Once fully operational, with a capacity of 32,000 cubic meters, the Venice LNG storage facility will be able to feed trucks and ships handling approximately 900,000 cubic meters of LNG per year.
Construction will take about two and a half years, employing over 100 operators, including engineers and highly skilled workers. The project’s key characteristic is that it is "storage as a service", meaning Venice LNG will be providing storage for third parties and it will not own the LNG stored.
Venice LNG obtained the authorization for construction and operation through the Authorization Decree, issued at the end of December 2020 by the Ministry of Economic Development in agreement with the Ministry of Infrastructure and Transport, in agreement with the Veneto Region. The Decree adopts all the opinions expressed by the bodies involved in the authorization process, Venice LNG has been analyzed, approved and funded by the European Union and is supported by the Port System Authority of the Northern Adriatic Sea.
emission of particulate matter reduced up to 90% compared to oil fuel or marine diesel
emissions of sulfur compounds, including sulfur dioxide, reduced to almost zero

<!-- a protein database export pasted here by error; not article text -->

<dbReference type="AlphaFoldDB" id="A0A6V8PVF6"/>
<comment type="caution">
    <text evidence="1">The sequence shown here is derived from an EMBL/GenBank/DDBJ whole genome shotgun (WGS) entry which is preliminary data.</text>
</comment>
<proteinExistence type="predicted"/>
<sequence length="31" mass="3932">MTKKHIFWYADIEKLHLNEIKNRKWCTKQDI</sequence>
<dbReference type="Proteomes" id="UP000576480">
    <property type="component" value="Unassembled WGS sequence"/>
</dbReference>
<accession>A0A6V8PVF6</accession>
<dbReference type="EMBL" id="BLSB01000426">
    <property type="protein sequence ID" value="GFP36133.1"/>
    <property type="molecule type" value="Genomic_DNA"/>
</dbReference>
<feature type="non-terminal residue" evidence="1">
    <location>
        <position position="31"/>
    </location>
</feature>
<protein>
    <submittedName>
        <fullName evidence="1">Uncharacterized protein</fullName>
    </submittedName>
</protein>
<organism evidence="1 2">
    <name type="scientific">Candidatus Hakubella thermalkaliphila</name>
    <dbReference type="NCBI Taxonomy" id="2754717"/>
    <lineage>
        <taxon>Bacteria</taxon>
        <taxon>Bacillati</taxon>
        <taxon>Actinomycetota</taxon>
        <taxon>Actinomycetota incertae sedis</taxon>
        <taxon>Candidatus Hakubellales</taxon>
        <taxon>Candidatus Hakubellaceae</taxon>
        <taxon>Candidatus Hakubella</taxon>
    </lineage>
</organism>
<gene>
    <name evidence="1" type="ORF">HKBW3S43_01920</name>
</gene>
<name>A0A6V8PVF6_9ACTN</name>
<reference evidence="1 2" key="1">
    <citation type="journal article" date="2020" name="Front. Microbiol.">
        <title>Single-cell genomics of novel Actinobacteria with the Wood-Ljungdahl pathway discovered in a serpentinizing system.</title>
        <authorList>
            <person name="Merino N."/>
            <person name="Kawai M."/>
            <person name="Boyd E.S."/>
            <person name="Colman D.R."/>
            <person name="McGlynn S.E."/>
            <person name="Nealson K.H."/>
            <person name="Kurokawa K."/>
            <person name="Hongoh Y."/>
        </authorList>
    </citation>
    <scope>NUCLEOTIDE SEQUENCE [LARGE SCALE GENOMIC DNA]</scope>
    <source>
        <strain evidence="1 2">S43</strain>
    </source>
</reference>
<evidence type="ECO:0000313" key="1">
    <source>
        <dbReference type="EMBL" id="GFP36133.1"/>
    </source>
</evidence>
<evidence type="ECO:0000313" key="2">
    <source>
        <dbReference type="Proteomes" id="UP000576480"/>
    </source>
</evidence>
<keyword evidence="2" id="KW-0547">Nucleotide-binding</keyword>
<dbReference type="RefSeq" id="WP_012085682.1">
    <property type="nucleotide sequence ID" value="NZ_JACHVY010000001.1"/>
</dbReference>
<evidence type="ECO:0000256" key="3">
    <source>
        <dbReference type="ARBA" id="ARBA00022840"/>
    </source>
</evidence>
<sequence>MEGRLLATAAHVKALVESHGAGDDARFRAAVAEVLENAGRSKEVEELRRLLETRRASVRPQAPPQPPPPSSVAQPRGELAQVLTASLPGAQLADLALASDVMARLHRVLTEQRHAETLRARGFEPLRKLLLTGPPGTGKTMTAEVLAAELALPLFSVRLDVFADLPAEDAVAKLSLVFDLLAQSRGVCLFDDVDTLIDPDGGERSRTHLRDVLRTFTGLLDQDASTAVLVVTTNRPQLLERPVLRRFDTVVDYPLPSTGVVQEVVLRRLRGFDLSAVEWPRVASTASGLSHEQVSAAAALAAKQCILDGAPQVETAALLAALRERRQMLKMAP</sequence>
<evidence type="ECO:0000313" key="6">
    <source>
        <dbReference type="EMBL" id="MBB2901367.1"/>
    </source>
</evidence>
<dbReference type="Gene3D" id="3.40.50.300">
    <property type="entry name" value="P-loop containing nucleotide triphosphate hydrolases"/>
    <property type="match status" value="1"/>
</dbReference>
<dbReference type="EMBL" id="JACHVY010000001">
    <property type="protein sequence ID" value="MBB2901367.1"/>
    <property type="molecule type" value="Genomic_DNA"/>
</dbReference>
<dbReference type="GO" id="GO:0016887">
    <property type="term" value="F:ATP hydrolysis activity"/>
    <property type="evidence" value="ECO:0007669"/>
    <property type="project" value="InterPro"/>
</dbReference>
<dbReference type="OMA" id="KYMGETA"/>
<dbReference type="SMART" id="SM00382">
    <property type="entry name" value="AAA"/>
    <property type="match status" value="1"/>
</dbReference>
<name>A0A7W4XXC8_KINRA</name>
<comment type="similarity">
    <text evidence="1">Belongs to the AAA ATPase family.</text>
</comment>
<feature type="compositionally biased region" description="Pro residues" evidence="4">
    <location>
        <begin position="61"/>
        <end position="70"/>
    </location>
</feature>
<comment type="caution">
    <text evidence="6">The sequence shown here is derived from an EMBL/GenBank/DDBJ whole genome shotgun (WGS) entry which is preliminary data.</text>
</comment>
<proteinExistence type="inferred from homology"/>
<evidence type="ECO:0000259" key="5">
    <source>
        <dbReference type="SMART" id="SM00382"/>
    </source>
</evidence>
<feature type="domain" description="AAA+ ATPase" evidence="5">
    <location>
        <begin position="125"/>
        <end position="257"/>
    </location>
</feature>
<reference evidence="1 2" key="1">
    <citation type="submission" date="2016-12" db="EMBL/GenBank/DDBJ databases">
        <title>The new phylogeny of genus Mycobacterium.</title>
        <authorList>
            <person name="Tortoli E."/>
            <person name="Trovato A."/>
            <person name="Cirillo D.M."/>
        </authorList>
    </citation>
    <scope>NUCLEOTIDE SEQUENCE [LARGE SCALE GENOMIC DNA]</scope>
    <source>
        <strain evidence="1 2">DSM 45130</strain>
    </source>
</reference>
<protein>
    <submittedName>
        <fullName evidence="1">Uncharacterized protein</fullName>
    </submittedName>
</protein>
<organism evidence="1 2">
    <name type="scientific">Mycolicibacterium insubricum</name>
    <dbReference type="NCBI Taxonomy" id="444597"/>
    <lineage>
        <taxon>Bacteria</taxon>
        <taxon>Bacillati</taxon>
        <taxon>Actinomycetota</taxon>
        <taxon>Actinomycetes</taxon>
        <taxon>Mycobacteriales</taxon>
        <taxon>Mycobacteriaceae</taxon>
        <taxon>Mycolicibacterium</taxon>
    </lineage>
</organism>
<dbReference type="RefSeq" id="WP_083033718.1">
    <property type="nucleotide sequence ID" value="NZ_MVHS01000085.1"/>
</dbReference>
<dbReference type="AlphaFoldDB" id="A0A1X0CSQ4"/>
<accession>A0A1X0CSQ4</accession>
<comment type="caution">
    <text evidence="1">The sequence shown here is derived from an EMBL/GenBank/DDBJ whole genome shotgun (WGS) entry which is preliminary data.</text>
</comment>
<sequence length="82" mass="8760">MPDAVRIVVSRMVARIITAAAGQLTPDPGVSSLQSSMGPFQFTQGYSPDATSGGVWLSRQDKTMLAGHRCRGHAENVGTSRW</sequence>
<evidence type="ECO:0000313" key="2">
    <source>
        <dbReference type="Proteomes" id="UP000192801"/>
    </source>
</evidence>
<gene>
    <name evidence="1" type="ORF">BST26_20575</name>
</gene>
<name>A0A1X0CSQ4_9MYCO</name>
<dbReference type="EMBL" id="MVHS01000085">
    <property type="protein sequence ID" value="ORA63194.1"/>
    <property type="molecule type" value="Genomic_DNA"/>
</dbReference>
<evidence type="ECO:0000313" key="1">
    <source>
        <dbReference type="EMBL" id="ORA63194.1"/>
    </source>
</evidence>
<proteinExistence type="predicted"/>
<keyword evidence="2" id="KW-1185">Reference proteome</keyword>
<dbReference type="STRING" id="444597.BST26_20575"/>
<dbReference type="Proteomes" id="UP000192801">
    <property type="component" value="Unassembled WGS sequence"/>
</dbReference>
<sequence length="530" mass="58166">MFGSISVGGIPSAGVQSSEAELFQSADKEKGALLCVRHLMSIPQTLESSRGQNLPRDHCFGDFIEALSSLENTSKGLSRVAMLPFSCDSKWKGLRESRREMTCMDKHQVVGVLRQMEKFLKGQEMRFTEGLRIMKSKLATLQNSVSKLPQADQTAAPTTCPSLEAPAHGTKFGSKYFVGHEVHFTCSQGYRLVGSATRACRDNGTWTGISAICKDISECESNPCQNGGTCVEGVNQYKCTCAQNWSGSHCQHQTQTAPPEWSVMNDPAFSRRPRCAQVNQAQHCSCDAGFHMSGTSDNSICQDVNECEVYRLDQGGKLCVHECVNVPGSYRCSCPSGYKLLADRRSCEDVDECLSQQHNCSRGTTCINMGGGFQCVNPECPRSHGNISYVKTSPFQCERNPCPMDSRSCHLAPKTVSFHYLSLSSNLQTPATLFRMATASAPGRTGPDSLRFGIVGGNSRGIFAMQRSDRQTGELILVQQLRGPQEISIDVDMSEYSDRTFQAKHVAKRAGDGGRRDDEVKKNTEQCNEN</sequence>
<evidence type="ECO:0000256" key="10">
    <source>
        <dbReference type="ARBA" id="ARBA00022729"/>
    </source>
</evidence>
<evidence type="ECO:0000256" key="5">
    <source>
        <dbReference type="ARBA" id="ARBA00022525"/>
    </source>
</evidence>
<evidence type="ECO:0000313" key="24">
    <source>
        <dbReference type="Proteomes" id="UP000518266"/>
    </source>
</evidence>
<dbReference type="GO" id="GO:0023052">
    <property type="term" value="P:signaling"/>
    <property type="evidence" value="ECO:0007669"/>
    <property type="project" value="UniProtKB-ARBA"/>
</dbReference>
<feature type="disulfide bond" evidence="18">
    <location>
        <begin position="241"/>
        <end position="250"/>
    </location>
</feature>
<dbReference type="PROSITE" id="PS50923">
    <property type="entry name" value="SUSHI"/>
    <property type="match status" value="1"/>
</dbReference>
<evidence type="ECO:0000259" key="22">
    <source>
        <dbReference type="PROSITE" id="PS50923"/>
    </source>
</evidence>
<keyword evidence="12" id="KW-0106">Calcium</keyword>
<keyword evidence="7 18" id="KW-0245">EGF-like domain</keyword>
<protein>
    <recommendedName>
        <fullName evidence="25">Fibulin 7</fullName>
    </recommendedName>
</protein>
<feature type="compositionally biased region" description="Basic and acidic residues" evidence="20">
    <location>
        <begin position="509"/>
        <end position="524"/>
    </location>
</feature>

total investment for the project
overall storage capacity of the facility
average shipping traffic expected
manpower employed for the construction of the facility
duration of the construction phase
Today LNG as a fuel can be primarily sourced from 35 plants in Europe, two of which have recently commenced activities in Italy. There are further facilities in the planning stage or under construction. Some of them are part of large re-gasifiers, which feed the natural gas distribution network.
Other plants, such as Venice LNG’s, are smaller in size and are dedicated solely to supplying the local LNG transport and consumption market.
The distribution of LNG to service stations and to other users takes place by tanker trucks; moreover, LNG is re-loaded on small tankers (“bunker vessels”) which supply passenger and cargo ships, in line with today’s standard practice for traditional fuels.
Small gas tankers (max 30,000 m3) in transit from the South Industrial Canal (Venice)
32,000 m3 of maximum storage capacity
Throughput expected in the first phase: 150,000 m3/year
Throughput at regime: 900,000 m3/year
Small barges and trucks (LNG fueled)
Natural gas, in gaseous or liquid form, emerged in the second half of the last century to replace coal and petroleum derivatives due to better environmental qualities and energy yield.
Distributed through large gas pipelines and city networks, natural gas is used for space heating and to power industries. Since the beginning of 2000 it is also used to generate electricity.